Bill Harris – First Care Providers
Another one of my favorite lessons from Prepper World Summit 4 was presented by Bill Harris. His training program, “First There, First Care™” empowers students to CARE™ for friends, family and community during those times when EMS may be delayed. FirstCareProvider.Org is a disabled veteran managed foundation created to improve our communities resilience to disaster. Their mission is to to raise awareness of the need for civilian response to emergency situations and create an integrated network of individuals and communities empowered to ensure that not another life is lost from a preventable cause of death as a result of trauma.
Did you know?
that the #1 cause of death in the US population, ages 1-44, is trauma? That traumas impact the US economy to the tune of $400 billion a year? That 20% of deaths from trauma may have been preventable? That thousands of lives can be saved each year by people who happen to be first on the scene of a trauma and know how to provide first care?
So you witness an accident, AKA trauma, and you ask, “Can’t I just call 911?” The answer, of course, is “Yes, please do,” but, remember that it takes time for first responders to arrive. They may arrive within as soon as 7-8 minutes. The greatest preventable cause of death is bleeding. Bleeding injuries can be fatal in under 5 minutes. 75-90% deaths occur before the injured can reach a medical treatment facility. 90% of victims receiving medical care prior to the arrival of rescuers will survive. Knowing what to do will save lives.
There are four steps in responding to an emergency. The first letters make up the word RACE.
React, Activate, Care, Evacuate
React – learn what to do immediately – Run, hide or fight! Get to safety first and help others to safety. Then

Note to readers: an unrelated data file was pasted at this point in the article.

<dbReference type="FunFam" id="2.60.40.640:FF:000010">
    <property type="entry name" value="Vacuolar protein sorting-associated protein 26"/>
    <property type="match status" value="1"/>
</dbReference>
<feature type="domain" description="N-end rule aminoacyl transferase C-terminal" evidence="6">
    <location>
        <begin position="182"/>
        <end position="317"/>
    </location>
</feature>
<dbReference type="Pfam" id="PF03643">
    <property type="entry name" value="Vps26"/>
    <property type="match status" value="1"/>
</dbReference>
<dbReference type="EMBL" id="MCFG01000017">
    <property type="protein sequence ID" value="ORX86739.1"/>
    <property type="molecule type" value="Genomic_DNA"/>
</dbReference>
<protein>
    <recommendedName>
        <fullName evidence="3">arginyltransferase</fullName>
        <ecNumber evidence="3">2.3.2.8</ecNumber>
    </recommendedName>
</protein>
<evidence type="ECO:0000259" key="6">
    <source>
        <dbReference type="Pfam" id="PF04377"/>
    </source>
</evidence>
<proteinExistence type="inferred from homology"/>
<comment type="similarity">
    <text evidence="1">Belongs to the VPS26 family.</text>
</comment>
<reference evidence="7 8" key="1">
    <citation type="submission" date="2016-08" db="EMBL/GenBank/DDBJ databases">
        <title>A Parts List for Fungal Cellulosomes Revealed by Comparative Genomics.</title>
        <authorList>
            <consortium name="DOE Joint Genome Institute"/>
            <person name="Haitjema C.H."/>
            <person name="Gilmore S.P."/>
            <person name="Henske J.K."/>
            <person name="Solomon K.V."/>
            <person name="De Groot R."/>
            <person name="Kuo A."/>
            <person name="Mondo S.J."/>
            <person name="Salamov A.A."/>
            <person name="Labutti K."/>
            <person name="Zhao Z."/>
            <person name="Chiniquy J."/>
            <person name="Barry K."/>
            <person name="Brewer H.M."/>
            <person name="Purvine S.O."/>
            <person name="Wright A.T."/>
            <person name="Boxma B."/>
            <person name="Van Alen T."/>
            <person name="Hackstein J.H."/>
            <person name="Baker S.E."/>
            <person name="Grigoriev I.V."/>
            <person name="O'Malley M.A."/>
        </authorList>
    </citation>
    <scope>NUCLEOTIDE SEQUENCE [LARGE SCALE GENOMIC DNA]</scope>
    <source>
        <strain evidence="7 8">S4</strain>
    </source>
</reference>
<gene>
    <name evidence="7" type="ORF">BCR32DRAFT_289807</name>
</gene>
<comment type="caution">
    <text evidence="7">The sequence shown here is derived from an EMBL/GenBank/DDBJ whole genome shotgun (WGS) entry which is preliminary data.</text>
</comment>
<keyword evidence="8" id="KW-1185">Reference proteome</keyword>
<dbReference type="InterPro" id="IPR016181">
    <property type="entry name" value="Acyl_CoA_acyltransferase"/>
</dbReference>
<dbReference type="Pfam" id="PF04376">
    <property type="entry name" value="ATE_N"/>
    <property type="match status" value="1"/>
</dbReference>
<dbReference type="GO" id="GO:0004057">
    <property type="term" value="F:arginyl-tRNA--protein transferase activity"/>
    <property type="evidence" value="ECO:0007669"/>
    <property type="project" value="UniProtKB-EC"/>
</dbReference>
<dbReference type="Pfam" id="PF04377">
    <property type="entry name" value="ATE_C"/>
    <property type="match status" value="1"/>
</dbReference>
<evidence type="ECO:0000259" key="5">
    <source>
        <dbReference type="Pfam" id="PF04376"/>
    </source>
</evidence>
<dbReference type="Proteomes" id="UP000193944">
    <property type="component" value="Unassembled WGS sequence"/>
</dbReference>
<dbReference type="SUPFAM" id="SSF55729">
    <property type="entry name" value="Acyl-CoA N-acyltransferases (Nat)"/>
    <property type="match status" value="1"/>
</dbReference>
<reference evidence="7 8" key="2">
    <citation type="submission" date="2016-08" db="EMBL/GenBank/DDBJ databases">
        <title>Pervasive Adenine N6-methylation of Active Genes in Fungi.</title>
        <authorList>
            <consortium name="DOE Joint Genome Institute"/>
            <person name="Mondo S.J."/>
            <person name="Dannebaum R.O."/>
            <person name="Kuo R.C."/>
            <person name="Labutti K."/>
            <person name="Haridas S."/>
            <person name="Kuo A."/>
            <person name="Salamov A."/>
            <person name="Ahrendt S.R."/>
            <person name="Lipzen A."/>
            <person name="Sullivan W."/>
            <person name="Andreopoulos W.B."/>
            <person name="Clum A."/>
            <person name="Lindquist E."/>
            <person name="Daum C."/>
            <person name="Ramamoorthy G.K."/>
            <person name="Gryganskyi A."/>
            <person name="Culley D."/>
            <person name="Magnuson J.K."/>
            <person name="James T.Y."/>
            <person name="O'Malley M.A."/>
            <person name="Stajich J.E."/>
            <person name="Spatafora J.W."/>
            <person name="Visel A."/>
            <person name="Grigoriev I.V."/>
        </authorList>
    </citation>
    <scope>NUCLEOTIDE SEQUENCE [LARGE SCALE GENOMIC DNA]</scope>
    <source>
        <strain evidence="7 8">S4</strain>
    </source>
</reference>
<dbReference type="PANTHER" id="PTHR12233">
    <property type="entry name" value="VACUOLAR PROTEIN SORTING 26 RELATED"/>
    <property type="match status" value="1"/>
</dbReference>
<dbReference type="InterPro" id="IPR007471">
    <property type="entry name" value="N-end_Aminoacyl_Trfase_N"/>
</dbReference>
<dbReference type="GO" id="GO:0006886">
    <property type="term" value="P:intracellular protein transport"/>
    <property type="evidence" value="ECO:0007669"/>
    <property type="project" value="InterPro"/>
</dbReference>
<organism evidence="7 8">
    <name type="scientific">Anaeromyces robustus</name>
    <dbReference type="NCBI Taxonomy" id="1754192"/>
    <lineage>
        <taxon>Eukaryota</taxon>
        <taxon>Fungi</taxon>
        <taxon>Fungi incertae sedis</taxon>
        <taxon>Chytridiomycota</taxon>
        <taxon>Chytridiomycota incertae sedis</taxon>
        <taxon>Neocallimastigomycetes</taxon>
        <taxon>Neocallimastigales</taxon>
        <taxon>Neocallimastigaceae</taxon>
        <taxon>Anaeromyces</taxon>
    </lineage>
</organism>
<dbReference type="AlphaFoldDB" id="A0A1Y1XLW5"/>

Activate – the emergency response system by calling 911. Communicate with those around you. Coordinate with others on how to get injured to first responders. Before providing care evaluate: have you improved your situation? Are you in a safer position? Does the injured have signs of life? Now you’re ready to apply
Care™ – First wash your hands if able and put on gloves to protect yourself from blood borne illness.
C – control arterial bleeding. If you believe that victim will bleed to death apply direct pressure to the wound or apply a tourniquet immediately or pack the wound with gauze or hemostatic agent. Don’t put too much between you and the bleed, you want to be able to apply a good pressure on the bleeding spot. If victim loses 1 liter of blood, they may lose consciousness. Keep applying direct pressure for three minutes after applying a pressure dressing. Tourniquets will hurt when applied correctly. The casualty may ask you to stop tightening because it hurts. Don’t stop, you are saving their life. You shouldn’t be able to feel a pulse in an extremity beyond the tourniquet. Tourniquets don’t need to be used except in life threatening bleeds. It’s best advantage is time saved. Nerve damage starts after 2 hours.
A – airway – check for obstructions. The easiest way to determine obstructions is to talk to victim; if talking, airway is okay. If victim is unresponsive, never leave them on back; roll to side to keep airway open.
R – respirations – is the victim breathing? Air going in and out defines respirations. Check chest for signs of trauma. If they have an open wound on chest, abdomen or back, place vented chest seal to help them breathe. If a foreign body is showing in chest or abdomen, don’t pull it out! Stabilize foreign body to keep it from moving around. If victim has a traumatic amputation, add tourniquet to stop bleeding and recover part, bag and keep it with victim.
E – exposure/evacuation – a body, after suffering trauma, loses heat. Hypothermia is much easier to prevent than to treat. Need to begin actively rewarming – remove wet clothes; dry and cover with a blanket, insulate from a cold surface. Determine whether to wait for EMS or to go to them.Victim needs to get to next level of care soon, but with your help a life may have been saved.
Billie Nicholson, Editor